It’s really important to look after yourself both when things are going well, as well as when they’re not going to plan. Do things you enjoy, such as listening to music, exercising going to training, or watching a favourite TV show in order to distract yourself and take your mind off your thoughts. 

Sleep plays a massive part in an overall healthy lifestyle and has been shown to help reduce stress. During sleep, we can process information, consolidate memories, and undergo a number of maintenance processes that help us to function during the daytime. 

In the same way that sleep can help to improve our mental health, so can a healthy diet and exercise. Eating well, getting regular exercise, and making sure to clock in enough high-quality sleep each night can help boost psychological well-being and reduce the risk of conditions like depression and anxiety.

If you need support in eating well and getting regular exercise - our Health and Fitness instructors are happy to help.


When we aren’t feeling our usual selves, we may notice changes in our behaviour including:

  •  Feeling more withdrawn than usual
  •  Distancing ourselves from training sessions
  •  Crying a lot or being more emotional than usual
  •  Feeling as though our performance within sport or academic work has gone downhill lately
  •  Noticing significant changes in our eating habits, e.g. eating more or less than usual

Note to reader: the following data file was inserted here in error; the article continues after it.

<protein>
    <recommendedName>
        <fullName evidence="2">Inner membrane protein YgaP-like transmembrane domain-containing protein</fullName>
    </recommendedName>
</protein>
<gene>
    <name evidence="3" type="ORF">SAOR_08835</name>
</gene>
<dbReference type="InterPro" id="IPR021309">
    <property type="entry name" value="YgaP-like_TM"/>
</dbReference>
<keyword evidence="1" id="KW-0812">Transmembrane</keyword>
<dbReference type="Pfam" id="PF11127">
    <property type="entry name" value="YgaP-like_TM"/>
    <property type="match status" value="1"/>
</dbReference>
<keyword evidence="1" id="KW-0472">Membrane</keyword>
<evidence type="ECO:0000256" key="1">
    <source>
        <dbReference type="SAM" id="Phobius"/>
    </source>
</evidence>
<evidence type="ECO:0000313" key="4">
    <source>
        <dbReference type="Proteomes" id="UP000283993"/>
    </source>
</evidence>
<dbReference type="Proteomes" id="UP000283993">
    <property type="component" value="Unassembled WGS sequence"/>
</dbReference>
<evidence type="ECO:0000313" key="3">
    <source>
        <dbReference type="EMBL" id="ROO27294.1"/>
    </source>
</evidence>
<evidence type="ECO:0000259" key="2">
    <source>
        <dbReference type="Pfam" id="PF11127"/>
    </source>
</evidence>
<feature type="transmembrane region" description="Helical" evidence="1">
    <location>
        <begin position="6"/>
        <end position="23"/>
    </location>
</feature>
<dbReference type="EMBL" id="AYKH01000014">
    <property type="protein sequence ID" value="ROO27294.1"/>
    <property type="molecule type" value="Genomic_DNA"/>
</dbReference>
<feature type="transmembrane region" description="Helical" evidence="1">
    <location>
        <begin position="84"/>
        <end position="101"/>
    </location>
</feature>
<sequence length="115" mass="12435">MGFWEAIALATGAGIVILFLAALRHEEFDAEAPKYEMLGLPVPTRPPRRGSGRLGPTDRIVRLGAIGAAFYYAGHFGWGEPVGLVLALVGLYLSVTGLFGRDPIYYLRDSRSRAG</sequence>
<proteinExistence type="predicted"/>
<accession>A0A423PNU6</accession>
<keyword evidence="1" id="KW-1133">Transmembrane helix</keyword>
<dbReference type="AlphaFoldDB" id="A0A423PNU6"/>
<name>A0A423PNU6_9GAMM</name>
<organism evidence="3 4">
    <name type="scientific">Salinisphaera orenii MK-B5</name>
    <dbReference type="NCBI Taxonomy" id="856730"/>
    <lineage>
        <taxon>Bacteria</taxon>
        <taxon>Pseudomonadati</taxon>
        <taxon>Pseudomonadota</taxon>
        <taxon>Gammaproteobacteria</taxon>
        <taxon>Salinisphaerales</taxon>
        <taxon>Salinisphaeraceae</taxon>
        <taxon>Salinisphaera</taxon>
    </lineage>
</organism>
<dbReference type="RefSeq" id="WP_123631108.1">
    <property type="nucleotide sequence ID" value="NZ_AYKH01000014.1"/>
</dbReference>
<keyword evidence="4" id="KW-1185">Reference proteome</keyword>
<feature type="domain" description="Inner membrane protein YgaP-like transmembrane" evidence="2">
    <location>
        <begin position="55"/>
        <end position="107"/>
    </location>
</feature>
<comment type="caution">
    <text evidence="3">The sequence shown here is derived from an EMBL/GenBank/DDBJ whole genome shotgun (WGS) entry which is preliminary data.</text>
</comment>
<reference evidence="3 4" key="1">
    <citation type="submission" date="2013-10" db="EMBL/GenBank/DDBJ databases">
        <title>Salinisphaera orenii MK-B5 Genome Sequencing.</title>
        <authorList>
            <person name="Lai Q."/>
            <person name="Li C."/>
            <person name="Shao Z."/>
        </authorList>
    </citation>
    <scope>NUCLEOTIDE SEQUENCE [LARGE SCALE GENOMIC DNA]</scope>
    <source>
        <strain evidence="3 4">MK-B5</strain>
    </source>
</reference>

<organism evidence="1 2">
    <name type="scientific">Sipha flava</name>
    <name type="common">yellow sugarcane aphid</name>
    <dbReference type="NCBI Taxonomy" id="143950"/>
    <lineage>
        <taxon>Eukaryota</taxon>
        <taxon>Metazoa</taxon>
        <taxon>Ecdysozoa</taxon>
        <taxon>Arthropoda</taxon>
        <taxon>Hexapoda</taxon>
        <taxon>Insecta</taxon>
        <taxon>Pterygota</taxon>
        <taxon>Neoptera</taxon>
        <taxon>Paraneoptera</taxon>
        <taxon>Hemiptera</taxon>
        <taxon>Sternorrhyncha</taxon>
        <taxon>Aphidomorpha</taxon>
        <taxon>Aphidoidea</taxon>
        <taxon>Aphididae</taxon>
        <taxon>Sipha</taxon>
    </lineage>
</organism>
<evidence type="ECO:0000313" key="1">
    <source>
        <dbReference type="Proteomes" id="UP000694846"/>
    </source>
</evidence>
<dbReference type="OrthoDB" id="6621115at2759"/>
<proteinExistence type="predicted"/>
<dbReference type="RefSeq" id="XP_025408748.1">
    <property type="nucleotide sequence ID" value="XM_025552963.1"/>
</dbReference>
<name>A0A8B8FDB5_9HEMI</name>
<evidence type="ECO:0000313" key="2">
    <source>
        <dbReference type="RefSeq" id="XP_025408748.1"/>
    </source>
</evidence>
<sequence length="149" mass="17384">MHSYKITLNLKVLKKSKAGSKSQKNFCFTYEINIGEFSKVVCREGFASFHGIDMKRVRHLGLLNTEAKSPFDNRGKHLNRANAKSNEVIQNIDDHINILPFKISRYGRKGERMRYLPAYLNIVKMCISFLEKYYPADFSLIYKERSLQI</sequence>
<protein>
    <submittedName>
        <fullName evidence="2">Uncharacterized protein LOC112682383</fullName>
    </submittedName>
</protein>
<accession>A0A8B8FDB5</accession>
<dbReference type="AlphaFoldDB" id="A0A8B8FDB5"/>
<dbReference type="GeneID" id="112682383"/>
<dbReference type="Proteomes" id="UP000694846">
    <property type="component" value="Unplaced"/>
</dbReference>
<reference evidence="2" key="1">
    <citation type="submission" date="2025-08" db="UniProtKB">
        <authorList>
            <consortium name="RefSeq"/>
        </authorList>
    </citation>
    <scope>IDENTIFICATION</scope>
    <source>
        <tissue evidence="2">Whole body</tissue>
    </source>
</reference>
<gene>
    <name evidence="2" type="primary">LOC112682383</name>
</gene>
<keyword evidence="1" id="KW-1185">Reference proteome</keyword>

• Feeling like we aren’t able to take care of ourselves recently
  • Feeling tired or distracted when training
  • Noticing a change in how we speak (rapidly, incoherently or slowly)     

Who can I speak to and find out what support is available to me? 

All of our Team UOP student sports clubs have a committee that works alongside the University’s Department of Sport and Recreation, to deliver all club activities. 


If you’d like to speak to the welfare contacts within your club you can speak with the following people:

  • Welfare Sec 
  • Vice President
  • Team Captain
  • Social Sec

If you are unsure of who any of these people are within your club, you can contact and we can pass your details on to the relevant committee positions within your club.


If you’d like to contact University of Portsmouth welfare contacts, here are some different options:

  • Sport and Recreation - Team UoP sports clubs welfare staff lead can give advice, signpost and support Team UoP club members to access professional services such as the Student Wellbeing Service
  • Student Wellbeing Service - The University’s professional wellbeing service is a hub for advice and support for your emotional wellbeing and mental health. Students can get free, confidential help for a wide range of personal, emotional and mental health concerns
  • Chaplaincy - The University’s Chaplains are available to all students for a confidential chat, somewhere to have lunch with friends, or just some quiet space
  • Additional Support and Disability Advice Centre (ASDAC) - The University's ASDAC supports students and applicants who share a disability or require additional support for their academic studies. ASDAC provides a confidential service for all students with additional learning needs and can give you advice on academic support
  • University of Portsmouth Students Union (UPSU) Advice Service - The Advice Service offers free, confidential, impartial and non-judgemental support. Providing advice and guidance on a range of academic and university issues that you may face throughout your studies. They can help you understand the University's policies and procedures, as well as support you with any University meetings.